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The Museo del Novecento (Museum of the Twentieth Century) was opened at the beginning of the year after renovation.  We entered it from the bookstore which faces the piazza.  It was not apparent from the piazza that there is a museum entrance.

We rented an audio guide and spent quite a bit of time at each stop.  I am glad that we got the audio guide as the museum is very difficult to navigate, partly because it is spread over two buildings.  Follow this link to a critical review on the design of the museum.  Apparently, a “museum path” was designed by a group of academics but from a user point-of-view, it did not work for us –  we had to double-back at least twice to find the next exhibit and wondered if we reached the end of an exhibit.

Spiral ramp and statues of the bottom floor

Despite the convoluted layout, thankfully, it has many places to rest and the seatings are smart and interesting. We have no idea who are the designers/manufacturers of these furniture pieces. Let me know in the Comments if you recognize them.

This chair is primarily for use by the guards who stand around all day.  The arm rest is truly clever.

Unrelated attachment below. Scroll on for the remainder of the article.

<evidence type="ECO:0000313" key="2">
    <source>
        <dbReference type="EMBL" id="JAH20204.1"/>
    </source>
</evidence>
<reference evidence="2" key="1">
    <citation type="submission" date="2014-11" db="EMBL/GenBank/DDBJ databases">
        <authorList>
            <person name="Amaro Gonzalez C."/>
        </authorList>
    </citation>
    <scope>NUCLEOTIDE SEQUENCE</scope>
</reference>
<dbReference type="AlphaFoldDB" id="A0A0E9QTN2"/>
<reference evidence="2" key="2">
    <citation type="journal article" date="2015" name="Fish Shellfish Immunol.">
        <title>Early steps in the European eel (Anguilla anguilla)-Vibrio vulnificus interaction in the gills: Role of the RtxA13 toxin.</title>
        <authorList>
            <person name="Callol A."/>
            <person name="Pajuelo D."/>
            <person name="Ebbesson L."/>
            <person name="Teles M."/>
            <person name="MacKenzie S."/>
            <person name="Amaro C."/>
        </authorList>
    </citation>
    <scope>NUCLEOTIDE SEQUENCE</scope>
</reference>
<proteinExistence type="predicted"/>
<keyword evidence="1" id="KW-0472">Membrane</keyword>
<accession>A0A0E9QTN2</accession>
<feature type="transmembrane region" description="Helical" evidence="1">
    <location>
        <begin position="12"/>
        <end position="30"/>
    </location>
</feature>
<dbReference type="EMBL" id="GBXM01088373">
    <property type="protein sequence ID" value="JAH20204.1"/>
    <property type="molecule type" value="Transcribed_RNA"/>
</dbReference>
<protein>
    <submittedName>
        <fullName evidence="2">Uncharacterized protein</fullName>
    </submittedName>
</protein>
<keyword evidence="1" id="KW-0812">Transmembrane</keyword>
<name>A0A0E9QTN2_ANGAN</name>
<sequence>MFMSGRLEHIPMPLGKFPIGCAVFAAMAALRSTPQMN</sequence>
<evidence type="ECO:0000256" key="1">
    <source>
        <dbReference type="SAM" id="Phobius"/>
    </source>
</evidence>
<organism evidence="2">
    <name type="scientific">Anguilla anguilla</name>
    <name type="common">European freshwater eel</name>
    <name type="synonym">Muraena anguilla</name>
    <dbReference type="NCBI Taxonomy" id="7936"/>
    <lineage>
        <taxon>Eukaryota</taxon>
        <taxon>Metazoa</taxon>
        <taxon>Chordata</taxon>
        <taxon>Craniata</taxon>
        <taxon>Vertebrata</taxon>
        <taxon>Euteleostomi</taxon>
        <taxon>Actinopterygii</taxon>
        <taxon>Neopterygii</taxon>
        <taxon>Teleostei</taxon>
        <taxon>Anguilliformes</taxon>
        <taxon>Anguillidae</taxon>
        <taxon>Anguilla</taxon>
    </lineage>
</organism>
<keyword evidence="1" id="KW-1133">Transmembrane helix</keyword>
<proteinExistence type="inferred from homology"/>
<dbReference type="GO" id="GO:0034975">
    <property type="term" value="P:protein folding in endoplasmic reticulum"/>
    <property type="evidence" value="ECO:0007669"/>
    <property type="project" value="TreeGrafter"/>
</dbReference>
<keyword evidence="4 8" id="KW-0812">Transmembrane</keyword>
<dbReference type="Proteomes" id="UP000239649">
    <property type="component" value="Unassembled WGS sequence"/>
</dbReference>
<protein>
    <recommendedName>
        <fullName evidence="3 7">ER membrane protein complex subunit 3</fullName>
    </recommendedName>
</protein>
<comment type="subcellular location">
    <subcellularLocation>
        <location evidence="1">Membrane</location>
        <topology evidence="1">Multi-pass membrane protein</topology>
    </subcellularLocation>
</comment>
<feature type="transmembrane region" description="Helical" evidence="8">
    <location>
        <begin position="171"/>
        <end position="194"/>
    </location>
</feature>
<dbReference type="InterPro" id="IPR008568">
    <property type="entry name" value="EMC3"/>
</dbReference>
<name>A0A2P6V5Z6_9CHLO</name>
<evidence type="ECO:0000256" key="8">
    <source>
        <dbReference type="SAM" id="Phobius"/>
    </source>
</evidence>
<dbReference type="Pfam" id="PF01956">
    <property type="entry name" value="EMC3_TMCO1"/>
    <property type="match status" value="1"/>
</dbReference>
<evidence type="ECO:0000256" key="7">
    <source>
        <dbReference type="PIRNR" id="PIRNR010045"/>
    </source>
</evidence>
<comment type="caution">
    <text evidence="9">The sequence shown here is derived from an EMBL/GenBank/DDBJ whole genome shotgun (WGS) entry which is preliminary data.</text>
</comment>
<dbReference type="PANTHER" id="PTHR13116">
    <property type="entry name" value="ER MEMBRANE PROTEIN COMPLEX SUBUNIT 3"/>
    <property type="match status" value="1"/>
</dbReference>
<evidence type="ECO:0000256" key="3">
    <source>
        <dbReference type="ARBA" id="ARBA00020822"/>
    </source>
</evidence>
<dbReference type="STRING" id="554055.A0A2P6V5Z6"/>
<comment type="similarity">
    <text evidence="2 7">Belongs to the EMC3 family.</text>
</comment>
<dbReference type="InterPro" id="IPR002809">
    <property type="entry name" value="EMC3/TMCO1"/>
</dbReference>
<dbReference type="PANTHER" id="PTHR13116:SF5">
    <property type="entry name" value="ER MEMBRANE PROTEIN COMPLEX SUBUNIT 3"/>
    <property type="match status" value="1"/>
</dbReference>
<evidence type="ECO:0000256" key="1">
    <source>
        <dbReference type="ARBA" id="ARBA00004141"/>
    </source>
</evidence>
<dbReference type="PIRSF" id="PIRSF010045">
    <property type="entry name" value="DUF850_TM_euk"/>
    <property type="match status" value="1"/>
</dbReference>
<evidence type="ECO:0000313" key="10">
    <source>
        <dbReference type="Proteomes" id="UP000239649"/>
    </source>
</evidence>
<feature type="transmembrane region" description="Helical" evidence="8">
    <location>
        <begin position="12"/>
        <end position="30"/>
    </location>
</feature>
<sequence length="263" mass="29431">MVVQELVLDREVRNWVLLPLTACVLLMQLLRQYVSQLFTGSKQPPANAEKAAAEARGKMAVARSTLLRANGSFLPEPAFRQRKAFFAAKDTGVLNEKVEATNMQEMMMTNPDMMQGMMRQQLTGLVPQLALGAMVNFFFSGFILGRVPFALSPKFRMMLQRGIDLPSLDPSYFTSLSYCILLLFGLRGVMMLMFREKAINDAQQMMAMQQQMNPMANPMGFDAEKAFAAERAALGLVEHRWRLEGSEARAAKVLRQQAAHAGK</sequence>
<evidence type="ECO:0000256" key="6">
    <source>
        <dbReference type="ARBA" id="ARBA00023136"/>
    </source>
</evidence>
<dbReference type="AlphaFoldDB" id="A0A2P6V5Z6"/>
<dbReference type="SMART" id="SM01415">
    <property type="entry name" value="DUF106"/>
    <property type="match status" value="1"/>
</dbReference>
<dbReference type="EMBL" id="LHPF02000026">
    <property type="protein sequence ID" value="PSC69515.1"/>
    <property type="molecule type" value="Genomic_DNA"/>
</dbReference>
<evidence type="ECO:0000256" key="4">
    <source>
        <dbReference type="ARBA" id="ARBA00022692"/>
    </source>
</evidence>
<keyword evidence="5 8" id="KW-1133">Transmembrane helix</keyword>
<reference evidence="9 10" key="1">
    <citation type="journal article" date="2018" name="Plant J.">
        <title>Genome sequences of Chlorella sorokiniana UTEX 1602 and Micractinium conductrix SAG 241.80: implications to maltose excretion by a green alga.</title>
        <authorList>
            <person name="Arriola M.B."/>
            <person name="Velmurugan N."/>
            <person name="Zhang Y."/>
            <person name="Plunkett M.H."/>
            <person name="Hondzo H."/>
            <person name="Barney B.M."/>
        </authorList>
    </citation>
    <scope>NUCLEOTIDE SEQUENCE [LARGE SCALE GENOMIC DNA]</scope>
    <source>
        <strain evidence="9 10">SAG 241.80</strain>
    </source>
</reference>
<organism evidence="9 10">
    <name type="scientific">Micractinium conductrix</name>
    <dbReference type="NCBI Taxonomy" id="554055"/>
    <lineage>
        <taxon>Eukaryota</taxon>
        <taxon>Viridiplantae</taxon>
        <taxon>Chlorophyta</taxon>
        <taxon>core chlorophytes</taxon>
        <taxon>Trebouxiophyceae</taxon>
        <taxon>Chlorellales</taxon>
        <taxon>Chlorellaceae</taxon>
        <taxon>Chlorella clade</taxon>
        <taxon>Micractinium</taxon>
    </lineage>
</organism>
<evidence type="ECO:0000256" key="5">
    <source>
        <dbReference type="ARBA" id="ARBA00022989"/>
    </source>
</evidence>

I can use this one at home.  It is more comfortable than it looks

Three-seater:  wall mounted or seemingly floating.

Four-seater: free-standing

The pieces shown below are apparently for visitors’ use, although they look like parts of the exhibition. There were no labels on the wall.

In the same gallery, there is a skylight and a “ghost” of a bookshelf on one wall.  The technique for the ghost is similar to that applied to the furniture.

The “ghost” of a bookshelf

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One Comment

  1. Nice review, thanks for linking to mine on arttrav. I’m afraid I don’t know who those chairs are by, though the first one you mention “for guards” looks like a variation on the usual Arne Jacobsen models.
    I heard that the museum got better once it emptied out (I went towards the opening) – but your experience proves otherwise. Interesting!
    alexandra


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